Friday, September 18, 2009


I spent most of the day in a state of high anxiety because several people from high school had cryptic Facebook messages about how they were "shocked" and "sad" and their "thoughts are with the family..." but no one would say who had died.

It didn't turn out to be someone I knew well, although I did know her way back when. I think she was in my high school psychology class junior or senior year. It's very sad. It's always sad when a young person, a young mother, dies.

We're so fragile. We hold onto this life by a slender thread. One tiny thing goes wrong - your heart beats the wrong rhythm, a blood vessel in your brain weakens, a car on your block spins out of control, and you're gone - your children are left motherless, your husband left a widower, alone and grieving, in the blink of an eye.

Tragedy is always one heartbeat away.

And somehow most of the time we are able to put that knowledge aside and go on about our lives, pay our bills and clean our toilets and not think about the fact that this could be that moment when our whole life changes - or stops. Could we exist at all if we saw every possibility? Could we function if we thought, "It could be any time! It could be NOW!" as we went about our days?

Of course not. In order to function we have to put that knowledge of our own mortality, of the mortality of people we love, out of our heads most of the time. But it's hard to ignore when someone, particularly someone your own age, dies suddenly and randomly.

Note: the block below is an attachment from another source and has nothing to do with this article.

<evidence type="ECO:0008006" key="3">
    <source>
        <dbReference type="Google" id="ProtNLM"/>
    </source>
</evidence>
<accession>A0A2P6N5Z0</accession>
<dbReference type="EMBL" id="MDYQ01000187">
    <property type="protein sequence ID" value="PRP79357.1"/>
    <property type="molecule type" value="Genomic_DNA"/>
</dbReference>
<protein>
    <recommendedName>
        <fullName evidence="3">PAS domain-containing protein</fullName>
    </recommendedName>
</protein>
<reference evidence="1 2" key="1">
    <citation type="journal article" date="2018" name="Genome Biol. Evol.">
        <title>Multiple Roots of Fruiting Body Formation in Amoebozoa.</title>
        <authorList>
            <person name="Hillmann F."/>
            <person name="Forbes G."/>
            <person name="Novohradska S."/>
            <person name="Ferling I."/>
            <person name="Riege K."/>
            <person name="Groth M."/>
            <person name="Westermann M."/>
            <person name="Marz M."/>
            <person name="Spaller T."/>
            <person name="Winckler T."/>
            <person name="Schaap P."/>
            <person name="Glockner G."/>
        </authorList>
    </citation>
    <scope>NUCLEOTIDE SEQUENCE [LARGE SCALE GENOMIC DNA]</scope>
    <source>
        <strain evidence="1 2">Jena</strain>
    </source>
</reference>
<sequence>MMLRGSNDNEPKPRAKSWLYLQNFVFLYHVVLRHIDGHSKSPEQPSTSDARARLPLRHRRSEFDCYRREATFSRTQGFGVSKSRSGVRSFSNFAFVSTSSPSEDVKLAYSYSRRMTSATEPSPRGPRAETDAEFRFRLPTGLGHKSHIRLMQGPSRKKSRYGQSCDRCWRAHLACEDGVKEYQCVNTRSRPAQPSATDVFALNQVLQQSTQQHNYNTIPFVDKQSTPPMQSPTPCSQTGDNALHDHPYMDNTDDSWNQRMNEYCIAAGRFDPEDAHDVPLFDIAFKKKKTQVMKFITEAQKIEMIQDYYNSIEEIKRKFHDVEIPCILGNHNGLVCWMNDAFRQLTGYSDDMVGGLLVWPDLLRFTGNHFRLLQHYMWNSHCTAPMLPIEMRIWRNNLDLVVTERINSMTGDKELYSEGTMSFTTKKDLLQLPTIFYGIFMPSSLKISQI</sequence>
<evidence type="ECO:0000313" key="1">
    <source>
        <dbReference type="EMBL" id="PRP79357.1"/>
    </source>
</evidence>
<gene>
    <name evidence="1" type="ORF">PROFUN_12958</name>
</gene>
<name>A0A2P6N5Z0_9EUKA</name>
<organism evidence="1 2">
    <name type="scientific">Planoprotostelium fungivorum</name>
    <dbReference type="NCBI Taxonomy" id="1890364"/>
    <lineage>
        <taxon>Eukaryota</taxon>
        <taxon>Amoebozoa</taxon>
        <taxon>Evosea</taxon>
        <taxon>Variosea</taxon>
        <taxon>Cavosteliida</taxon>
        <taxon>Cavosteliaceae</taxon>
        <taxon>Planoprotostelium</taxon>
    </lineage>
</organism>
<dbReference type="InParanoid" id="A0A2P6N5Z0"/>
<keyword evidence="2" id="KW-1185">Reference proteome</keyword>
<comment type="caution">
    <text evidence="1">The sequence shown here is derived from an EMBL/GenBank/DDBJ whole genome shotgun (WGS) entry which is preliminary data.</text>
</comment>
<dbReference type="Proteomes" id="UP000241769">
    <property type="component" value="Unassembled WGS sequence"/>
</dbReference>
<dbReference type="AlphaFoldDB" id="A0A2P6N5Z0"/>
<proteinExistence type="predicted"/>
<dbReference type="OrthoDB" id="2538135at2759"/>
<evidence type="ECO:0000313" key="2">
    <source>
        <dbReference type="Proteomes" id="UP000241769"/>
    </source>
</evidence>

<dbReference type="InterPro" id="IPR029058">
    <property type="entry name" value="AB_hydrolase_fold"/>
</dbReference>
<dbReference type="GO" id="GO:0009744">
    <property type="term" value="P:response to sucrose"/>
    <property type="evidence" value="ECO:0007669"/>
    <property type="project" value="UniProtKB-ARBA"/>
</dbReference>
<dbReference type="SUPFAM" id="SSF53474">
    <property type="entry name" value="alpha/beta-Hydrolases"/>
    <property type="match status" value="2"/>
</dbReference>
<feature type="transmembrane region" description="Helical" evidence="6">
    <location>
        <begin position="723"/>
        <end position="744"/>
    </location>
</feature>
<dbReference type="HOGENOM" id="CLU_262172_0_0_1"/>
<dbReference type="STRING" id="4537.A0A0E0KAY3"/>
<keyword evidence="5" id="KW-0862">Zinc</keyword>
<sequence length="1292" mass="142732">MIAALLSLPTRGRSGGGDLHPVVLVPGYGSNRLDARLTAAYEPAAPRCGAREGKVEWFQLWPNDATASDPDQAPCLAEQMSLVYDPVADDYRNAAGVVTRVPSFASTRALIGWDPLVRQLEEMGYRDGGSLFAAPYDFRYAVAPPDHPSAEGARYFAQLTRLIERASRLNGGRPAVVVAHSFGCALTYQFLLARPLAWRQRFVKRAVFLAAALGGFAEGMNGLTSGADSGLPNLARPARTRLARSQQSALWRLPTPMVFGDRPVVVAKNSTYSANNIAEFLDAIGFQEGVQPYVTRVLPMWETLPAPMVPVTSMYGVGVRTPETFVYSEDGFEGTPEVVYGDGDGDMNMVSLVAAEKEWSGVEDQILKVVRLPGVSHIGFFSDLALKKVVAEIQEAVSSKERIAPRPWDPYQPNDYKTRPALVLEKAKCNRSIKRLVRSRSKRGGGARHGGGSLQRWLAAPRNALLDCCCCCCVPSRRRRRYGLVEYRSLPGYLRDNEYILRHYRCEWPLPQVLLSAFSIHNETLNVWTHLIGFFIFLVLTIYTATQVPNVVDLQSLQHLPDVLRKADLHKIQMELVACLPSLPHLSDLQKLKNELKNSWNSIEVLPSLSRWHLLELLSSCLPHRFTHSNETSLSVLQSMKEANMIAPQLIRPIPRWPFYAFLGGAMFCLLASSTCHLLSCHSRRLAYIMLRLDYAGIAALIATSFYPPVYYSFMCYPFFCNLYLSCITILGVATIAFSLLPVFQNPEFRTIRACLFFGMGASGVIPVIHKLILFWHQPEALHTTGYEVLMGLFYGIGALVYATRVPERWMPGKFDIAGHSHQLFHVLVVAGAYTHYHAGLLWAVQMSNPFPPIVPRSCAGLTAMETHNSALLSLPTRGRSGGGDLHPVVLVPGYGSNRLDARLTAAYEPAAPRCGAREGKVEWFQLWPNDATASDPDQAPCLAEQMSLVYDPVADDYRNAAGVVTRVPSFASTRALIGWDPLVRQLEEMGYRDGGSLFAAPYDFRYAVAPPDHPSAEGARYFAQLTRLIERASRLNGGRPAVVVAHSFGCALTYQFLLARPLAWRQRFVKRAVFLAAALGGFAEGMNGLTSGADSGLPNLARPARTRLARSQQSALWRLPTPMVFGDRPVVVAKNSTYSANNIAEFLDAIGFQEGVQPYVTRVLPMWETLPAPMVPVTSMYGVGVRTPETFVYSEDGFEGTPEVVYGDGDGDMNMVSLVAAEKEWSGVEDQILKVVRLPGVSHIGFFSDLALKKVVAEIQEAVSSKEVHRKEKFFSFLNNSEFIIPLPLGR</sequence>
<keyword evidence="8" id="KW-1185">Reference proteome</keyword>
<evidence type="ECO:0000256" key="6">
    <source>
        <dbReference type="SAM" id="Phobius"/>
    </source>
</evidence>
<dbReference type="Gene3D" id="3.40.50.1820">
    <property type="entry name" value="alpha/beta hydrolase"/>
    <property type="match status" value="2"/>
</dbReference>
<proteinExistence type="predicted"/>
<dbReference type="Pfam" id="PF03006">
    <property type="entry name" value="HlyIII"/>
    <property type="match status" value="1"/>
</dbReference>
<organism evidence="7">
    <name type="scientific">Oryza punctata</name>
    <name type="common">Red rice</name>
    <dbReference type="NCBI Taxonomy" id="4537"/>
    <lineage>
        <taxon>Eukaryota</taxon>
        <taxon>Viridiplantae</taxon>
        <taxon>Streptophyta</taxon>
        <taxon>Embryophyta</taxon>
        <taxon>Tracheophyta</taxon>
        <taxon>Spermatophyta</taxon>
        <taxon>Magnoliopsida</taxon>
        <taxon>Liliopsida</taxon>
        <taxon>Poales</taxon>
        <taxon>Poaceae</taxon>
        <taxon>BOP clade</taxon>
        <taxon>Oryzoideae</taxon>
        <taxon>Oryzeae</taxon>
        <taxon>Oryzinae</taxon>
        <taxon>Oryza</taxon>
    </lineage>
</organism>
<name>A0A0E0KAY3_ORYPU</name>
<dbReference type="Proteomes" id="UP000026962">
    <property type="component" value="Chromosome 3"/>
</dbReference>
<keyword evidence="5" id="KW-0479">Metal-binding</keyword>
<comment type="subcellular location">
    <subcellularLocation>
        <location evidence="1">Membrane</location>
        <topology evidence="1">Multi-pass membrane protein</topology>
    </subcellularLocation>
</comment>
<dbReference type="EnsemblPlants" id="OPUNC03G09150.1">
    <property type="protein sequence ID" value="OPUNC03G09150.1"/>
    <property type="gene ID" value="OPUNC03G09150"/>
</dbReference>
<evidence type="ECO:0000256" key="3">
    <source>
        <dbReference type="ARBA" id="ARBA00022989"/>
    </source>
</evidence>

It's hard to ignore right now.

(If you're a Grammaland High School grad, you can friend me on Facebook or e-mail me for more information... I hate to be cryptic, too, but this isn't my story to tell here. If you're reading this on Facebook and it seems redundant, please know that my personal blog auto-feeds to Facebook, so this was originally posted at

1 comment:

Cate said...

I think I think about this too much, that things could go wrong in a moment. It seems too prevalent around us lately, though, to stop worrying when tragedy is going to come a-knockin'. One friend's 7 year old was diagnosed with brain cancer; one old college flame just died 6 months after being diagnosed with melanoma. A student in my school just found out she has a brain tumor. It's just EVERYWHERE, and freaky to think that it could start seeming like a normal thing, not out of the norm.